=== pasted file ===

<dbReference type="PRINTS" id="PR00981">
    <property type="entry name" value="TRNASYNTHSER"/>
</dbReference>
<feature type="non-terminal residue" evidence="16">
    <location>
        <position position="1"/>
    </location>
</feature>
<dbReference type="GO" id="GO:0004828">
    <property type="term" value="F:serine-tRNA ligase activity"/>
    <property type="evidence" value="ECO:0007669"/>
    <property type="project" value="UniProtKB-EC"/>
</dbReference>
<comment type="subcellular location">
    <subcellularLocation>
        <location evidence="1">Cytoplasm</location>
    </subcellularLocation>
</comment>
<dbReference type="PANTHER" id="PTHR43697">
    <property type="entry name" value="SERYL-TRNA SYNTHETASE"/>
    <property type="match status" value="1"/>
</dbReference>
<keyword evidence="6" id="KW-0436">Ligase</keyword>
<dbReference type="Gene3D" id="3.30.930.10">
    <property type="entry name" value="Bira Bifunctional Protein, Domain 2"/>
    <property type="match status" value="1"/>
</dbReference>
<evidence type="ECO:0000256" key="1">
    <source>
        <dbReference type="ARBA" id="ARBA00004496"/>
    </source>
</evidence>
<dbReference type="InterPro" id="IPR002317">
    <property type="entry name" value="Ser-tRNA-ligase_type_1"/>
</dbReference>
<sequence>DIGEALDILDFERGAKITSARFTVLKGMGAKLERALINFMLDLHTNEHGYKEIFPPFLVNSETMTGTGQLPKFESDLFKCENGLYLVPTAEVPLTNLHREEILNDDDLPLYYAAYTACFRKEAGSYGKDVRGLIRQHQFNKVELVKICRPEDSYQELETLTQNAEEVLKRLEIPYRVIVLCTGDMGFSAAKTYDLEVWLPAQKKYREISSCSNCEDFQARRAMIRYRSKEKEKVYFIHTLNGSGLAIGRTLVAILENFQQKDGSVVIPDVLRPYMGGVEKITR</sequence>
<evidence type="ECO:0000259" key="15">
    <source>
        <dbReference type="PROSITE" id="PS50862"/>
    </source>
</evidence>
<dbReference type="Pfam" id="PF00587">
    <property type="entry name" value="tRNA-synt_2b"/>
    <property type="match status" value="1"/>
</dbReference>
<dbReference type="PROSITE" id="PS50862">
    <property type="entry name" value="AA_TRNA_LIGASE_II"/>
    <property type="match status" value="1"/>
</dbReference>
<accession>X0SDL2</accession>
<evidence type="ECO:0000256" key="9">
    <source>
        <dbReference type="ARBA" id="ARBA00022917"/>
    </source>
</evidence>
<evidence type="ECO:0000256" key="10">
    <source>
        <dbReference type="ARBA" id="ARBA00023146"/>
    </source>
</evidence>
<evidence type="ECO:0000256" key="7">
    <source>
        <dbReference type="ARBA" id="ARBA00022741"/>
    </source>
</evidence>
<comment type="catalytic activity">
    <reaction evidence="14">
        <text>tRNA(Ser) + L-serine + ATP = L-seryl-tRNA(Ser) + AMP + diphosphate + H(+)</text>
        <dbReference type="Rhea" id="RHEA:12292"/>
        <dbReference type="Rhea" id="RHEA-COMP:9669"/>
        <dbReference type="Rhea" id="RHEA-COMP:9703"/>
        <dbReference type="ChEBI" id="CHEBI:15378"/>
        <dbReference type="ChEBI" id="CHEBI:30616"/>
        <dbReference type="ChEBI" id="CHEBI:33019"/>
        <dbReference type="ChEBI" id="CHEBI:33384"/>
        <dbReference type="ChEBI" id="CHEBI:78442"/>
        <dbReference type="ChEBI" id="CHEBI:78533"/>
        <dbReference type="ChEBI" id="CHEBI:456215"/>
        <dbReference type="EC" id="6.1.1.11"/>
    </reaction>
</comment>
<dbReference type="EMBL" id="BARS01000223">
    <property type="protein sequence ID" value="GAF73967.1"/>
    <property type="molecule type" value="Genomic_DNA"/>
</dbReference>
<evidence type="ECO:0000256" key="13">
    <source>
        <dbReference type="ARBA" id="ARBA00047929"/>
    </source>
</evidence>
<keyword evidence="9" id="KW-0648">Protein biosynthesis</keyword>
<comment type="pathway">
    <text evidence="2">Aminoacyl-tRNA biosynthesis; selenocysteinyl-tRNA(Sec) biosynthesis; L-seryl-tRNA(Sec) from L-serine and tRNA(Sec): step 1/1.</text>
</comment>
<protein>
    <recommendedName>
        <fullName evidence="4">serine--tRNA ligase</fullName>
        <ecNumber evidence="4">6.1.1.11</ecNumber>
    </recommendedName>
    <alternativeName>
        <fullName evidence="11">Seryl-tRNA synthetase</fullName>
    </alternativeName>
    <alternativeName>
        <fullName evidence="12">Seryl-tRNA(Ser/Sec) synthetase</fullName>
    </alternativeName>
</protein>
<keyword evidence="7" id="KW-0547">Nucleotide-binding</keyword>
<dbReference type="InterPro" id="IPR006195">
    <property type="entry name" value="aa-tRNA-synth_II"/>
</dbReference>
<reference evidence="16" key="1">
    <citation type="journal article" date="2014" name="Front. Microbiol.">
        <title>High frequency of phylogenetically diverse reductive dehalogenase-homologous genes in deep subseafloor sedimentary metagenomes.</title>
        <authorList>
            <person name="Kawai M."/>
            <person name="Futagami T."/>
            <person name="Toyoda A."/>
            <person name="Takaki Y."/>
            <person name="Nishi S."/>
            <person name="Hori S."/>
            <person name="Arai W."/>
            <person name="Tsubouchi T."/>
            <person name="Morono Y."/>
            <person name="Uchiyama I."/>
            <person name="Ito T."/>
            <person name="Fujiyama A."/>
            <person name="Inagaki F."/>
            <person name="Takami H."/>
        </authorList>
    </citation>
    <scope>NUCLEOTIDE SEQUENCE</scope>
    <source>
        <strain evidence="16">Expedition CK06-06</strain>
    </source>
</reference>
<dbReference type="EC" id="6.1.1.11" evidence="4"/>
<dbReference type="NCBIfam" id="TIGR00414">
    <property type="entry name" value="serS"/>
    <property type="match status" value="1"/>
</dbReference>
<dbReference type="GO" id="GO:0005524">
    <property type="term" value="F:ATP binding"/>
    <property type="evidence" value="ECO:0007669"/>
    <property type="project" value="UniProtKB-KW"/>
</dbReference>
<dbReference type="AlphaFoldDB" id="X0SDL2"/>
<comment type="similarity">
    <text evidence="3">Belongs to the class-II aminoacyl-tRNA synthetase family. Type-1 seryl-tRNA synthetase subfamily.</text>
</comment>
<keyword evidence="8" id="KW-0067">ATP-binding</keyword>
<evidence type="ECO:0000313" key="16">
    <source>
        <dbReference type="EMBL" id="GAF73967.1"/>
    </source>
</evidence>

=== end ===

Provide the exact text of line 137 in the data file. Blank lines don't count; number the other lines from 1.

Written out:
<dbReference type="NCBIfam" id="TIGR00414">